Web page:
How to choose the best colors for your brand

Now that you know what each color means, you can go about finding the best ones for your business. Choosing the color (or colors) for your brand and products is a crucial decision, even though a recent study shows that 48 percent of business owners don’t research the implications of colors before choosing them, and 65 percent admitted to choosing arbitrary colors based on their own personal tastes.

Optimizing the colors for your business begins with knowing what kind of business you want to be perceived as and whom you’re appealing to.

Do you want your brand to come off as assertive and appeal to a younger audience, or are you looking for a quiet dignity that appeals to older professionals?

Depending on your circumstances, certain colors are better than others.

If you don’t yet have a clearly defined brand strategy, you can simply make a list of 30+ adjectives to describe your brand.

Write a list of words like “modern” or “free-spirited,” considering both the ideal personality of your brand as well as the type of people you’re communicating with. You may feel a pull toward traditional and sophisticated, but if you’re targeting younger age groups, something more energetic would serve you better.

You also want to research how everyone else in your industry is using colors.

If your competitor’s product packaging is predominantly green, you can either follow suit and enjoy the same benefits of green, or you can choose a color no one’s used before to stand out on the shelf. It depends on your marketing strategy.

Where to use colors in business

Perhaps one of the reasons business owners don’t take color psychology seriously in business is they underestimate how often they can use it.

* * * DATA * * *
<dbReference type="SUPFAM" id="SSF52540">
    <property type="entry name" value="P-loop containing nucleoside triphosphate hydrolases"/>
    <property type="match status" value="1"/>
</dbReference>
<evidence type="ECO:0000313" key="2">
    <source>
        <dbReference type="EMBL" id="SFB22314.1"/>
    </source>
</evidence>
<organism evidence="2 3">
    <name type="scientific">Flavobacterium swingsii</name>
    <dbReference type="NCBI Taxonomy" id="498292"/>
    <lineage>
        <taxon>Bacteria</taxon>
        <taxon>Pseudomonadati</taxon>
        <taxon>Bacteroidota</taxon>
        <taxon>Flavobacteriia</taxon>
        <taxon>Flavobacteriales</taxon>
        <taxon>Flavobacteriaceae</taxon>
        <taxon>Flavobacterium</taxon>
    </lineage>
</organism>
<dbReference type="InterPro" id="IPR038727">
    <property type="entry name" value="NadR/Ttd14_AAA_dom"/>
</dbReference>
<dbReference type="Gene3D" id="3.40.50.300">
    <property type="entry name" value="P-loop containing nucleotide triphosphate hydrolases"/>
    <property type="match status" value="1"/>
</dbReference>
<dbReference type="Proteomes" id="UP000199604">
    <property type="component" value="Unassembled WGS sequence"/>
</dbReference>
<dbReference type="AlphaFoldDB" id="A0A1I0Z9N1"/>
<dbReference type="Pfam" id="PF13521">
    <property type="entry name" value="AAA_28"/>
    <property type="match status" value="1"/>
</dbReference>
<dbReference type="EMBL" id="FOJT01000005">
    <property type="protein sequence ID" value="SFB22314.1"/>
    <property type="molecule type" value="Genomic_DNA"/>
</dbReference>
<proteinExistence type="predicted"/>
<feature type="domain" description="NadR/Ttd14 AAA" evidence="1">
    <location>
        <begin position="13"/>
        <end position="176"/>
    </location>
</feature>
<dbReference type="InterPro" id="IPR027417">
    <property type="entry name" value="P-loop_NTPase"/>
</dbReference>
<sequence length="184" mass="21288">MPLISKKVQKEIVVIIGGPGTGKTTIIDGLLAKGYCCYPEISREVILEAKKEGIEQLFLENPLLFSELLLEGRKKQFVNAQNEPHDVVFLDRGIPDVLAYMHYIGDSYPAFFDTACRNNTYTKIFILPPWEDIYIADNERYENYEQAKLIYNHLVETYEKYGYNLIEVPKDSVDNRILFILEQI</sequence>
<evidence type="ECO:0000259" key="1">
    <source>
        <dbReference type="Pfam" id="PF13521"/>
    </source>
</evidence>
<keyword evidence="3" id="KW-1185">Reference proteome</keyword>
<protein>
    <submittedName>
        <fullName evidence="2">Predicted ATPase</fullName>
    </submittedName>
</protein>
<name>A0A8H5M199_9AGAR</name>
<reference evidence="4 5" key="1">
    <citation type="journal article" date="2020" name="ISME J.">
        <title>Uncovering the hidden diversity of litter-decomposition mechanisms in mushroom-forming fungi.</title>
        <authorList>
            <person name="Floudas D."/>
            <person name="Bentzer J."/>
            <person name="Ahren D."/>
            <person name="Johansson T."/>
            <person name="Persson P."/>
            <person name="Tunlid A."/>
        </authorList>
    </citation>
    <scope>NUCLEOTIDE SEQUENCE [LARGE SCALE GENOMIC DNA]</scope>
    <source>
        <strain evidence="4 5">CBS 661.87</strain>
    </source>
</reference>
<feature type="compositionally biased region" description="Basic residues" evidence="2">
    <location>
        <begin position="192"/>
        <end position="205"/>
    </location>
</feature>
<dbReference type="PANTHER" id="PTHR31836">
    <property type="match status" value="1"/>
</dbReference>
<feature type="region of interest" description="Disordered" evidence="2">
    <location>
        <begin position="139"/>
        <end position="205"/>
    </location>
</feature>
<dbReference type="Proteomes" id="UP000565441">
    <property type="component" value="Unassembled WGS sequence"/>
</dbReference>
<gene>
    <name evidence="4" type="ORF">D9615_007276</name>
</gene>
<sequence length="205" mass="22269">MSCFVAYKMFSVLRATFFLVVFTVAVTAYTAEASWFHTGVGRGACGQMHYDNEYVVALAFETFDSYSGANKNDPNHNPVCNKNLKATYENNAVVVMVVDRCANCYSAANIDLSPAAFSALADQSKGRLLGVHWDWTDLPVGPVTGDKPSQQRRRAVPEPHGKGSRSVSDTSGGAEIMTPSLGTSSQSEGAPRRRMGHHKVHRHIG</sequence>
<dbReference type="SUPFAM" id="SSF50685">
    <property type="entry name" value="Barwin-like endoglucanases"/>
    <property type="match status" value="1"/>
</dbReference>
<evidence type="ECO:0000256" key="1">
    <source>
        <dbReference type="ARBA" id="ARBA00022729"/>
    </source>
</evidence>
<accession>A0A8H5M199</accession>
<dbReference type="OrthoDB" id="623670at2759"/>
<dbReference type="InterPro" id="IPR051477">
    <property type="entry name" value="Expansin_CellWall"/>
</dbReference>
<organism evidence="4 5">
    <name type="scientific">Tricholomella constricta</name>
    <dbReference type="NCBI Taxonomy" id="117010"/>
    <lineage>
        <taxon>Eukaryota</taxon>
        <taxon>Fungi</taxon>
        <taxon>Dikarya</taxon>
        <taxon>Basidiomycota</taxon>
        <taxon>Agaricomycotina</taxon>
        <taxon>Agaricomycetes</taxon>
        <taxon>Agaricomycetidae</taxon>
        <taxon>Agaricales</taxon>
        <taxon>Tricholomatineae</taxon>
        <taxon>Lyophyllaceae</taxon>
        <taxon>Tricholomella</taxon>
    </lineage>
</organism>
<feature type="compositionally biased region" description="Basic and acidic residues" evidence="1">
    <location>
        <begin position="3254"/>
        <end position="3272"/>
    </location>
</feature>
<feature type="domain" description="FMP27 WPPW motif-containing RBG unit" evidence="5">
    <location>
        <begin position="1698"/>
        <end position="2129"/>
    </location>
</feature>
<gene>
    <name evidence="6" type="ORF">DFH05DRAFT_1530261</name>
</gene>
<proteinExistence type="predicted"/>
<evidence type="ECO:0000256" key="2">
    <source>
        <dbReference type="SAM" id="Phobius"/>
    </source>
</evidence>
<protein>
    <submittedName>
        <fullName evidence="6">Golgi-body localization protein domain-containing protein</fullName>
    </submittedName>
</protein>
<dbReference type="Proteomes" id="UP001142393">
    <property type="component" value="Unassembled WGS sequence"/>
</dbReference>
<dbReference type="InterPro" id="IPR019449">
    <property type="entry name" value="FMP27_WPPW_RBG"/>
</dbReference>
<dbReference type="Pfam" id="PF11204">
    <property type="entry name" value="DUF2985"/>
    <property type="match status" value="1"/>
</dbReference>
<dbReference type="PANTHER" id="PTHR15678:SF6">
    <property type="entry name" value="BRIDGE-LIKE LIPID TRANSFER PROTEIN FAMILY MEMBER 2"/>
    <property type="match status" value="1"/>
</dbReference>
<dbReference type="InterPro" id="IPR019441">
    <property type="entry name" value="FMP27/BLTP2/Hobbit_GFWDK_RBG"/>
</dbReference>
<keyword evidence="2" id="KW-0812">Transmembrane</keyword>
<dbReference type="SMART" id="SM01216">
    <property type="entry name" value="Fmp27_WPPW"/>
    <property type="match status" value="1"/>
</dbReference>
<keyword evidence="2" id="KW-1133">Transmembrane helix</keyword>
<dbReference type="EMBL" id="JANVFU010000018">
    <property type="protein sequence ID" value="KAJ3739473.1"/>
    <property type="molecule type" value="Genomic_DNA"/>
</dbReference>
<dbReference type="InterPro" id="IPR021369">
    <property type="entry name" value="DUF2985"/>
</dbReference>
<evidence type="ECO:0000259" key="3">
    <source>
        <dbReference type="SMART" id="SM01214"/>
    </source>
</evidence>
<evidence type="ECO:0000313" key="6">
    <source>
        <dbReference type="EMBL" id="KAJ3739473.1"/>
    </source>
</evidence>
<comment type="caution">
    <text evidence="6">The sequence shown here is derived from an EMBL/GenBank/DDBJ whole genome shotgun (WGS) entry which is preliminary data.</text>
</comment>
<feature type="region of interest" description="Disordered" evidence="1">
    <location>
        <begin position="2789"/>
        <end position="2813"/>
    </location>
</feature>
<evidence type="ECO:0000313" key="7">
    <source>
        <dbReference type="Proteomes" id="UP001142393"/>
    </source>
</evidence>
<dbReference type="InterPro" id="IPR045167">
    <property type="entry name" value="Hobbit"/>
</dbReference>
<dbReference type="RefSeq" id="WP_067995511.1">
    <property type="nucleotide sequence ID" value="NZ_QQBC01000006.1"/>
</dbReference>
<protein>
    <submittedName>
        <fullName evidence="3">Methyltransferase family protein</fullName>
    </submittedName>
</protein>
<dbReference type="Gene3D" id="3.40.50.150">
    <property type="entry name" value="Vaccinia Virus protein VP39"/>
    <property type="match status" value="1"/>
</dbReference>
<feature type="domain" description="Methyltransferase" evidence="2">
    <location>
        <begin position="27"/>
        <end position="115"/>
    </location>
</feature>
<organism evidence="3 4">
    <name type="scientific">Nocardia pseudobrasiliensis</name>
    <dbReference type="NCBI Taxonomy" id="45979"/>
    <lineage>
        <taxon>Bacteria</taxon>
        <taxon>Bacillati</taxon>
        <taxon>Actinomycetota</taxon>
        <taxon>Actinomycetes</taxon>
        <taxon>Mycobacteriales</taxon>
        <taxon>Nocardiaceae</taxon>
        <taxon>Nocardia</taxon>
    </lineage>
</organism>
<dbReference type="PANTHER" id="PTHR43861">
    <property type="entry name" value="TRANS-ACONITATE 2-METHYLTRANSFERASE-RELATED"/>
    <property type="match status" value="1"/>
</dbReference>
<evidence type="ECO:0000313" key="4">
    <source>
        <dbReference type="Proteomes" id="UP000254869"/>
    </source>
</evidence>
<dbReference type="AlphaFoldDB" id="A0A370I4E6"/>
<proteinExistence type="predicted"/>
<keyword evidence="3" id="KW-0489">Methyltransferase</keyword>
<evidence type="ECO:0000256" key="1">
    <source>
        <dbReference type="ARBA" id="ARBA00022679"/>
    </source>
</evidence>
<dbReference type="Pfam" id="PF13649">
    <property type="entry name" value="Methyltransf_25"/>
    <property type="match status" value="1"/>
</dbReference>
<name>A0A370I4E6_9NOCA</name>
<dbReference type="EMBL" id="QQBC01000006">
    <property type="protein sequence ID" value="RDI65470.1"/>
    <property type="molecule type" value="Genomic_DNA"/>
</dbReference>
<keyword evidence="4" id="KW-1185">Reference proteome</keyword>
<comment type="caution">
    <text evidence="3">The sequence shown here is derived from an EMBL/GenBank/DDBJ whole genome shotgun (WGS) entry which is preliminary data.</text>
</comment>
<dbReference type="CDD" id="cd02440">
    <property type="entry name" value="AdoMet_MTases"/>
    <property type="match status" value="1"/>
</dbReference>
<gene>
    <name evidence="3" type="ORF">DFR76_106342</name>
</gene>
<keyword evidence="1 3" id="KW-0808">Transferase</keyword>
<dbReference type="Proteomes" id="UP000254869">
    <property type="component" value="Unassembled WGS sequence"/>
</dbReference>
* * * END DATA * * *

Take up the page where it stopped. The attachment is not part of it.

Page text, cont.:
Color has a broad range of applications in branding and marketing that affect most aspects of business:

  • Logo: One of your most important color choices. The colors of your logo are forever associated with your brand and grow stronger in influence with repeated viewings.
  • Website: Your website’s prominent background colors affect atmosphere and user experience.
  • In-store decor: In the same vein, the colors of the walls, floor, and general decor of a brick-and-mortar store (including employee uniforms) affect the atmosphere and shopping experience.
  • Product packaging: As mentioned above, certain colors can help you stand out and grab attention, especially by contrasting with competitor colors.
  • Advertisements: Likewise, colors in your advertisements can help them get noticed while simultaneously encouraging the right brand reputation.
  • Promotional materials: Mugs, brochures, t-shirts, pens, keychains, even business cards — All promotional materials are opportunities to enhance your branding, especially on items people see and use every day.

No matter which colors you choose, it’s important to stay consistent across channels. That means if you operate a store and a website, both should have the same color scheme.

Consistency is integral in applying color psychology to business: every time a person sees the same colors regarding your brand, it strengthens the associations. To optimize their effects, you should use the same colors wherever you can.


Color is powerful. As a way for influencing brand identity, attracting attention to ads and products, increasing brand awareness, and communicating directly to your customers, the right colors should be interwoven throughout all your branding and marketing endeavors.

You can change your entire image and even your customer market just by reevaluating your color choices. As great as your personal favorite color is, it may not be the most strategic.

Written by RGB WEB TECH